Chrysler Halfway Through Asset Fire Sale

chrysler halfway through asset fire sale

"One advantage of private ownership is that we can sell nonearning assets to generate cash," Chrysler President and Vice Chairman Tom LaSorda told the Detroit Free Press. "To date, we've identified over $1 billion in non-earning assets and we're more than halfway to achieving that goal." Of course, another advantage of private ownership is that Chrysler doesn't have to reveal financial information, so why advertise the fire sale? "It has a lot to do with the media," LaSorda claimed. "They like to write about us and other auto makers who post $15.5 billion or an $8.7 billion loss just to get a few headlines." A more likely motivation: heading off further cuts to ChryCo's credit ratings. At the same time, LaSorda announced a forthcoming $1.8b spend to make the Jefferson North Assembly Plant more environmentally friendly, develop new cars and keep 400 jobs in Michigan. The green initiative– including energy management systems, efficient lighting and the use of solid waste and paint sludge for energy– will clear the way for Jefferson North to build a new, car-based (i.e. brand dilluting) Jeep Grand Cherokee, scheduled to debut in 2010.

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  • Usta Bee Usta Bee on Aug 13, 2008

    It's not sorta good, it's LaSorda good !. The Big Three remind me of the Black Night from Monty Python. They keep thinking slashing and burning will somehow magically get them to profitability without having products customers want. Each time they slash and burn they cut off another body part. Pretty soon all you'll see left is a head on the ground yelling "Have at you !" at Toyota.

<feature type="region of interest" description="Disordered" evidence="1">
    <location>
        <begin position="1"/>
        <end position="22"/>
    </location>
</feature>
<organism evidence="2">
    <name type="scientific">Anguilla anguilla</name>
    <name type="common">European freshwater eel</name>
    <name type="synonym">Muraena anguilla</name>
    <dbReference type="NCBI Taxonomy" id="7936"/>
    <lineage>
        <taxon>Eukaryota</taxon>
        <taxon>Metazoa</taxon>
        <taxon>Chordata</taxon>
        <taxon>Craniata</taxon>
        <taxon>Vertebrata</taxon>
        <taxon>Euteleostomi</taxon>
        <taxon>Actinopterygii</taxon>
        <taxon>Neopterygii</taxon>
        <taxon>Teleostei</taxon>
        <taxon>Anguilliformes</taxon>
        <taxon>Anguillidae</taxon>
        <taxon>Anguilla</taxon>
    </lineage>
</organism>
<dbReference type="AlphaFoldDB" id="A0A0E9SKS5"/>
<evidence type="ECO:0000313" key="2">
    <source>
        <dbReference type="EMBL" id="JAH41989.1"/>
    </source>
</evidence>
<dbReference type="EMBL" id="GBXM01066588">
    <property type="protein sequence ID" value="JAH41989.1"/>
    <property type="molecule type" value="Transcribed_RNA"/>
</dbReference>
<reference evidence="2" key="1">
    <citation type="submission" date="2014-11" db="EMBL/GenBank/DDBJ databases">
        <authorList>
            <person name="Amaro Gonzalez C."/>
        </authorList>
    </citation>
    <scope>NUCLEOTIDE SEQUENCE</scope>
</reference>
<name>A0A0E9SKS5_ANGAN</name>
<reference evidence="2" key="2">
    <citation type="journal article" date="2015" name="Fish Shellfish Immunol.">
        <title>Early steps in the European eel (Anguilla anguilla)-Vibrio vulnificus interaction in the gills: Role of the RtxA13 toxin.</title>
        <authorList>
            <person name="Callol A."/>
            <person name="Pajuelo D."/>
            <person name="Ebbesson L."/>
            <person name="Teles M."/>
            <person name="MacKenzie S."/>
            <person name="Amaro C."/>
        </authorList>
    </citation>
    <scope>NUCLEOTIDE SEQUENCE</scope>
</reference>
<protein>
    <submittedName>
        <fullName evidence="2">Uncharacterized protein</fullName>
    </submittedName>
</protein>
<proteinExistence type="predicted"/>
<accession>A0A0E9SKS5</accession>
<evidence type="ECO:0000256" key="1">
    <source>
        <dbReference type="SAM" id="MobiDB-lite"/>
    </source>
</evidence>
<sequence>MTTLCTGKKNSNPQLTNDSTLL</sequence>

• CommanderFish CommanderFish on Aug 14, 2008

    Usta Bee - That applies to Chrysler quite well especially. They had a fair amount of momentum built up in the 90's with the Neon, Viper, LH's, Cloud Cars, '96 minivans, '94 Ram... Too bad they cut way too many corners and got bitten in the arse because of it. So they sold themselves out to Daimler and started chopping off some limbs, most importantly the small car team that was responsible for beating the Japanese at their own game with the Neon. Of course, nobody mentions or remembers that the 1G Neons outperformed just about everybody because of the severe cost-cutting that they were doing at the time absolutely destroyed the car's reputation. This was also the group that was responsible for the original Stratus and the PT Cruiser. Chrysler probably could have been the best-off domestic today if they would have decided to do something about their quality and reliability issues instead of claiming defeat and running to Stuttgart to sell its soul.

  • MrGreenGear MrGreenGear on Aug 14, 2008
    build a new, car-based (i.e. brand dilluting) Jeep Grand Cherokee, scheduled to debut in 2010. I think i just threw up in my mouth a little. Seriously, could someone who actually cares about the jeep brand please buy it from the .8 before it's too late?

  • Rudiger Rudiger on Aug 14, 2008

    Chrysler began converting virtually their entire automobile line to unibody construction in 1960. The only exception was the Imperial, which was switched to unibody in 1967. Technically, Chrysler had first used monocoque construction on the short-lived 1934 Airflow. Unibody is the term used for a partial monocoque construction that has a subframe. While it's true that the Caliber-based Patriot/Compass are also unibody construction, the rest of the current Jeep lineup (Wrangler, LIberty, Grand Cherokee, and Commander) still maintain a traditional truck, body-on-frame construction. I believe body-on-frame construction is what is really meant by the little 'Trail Rated' badge on most Jeeps.

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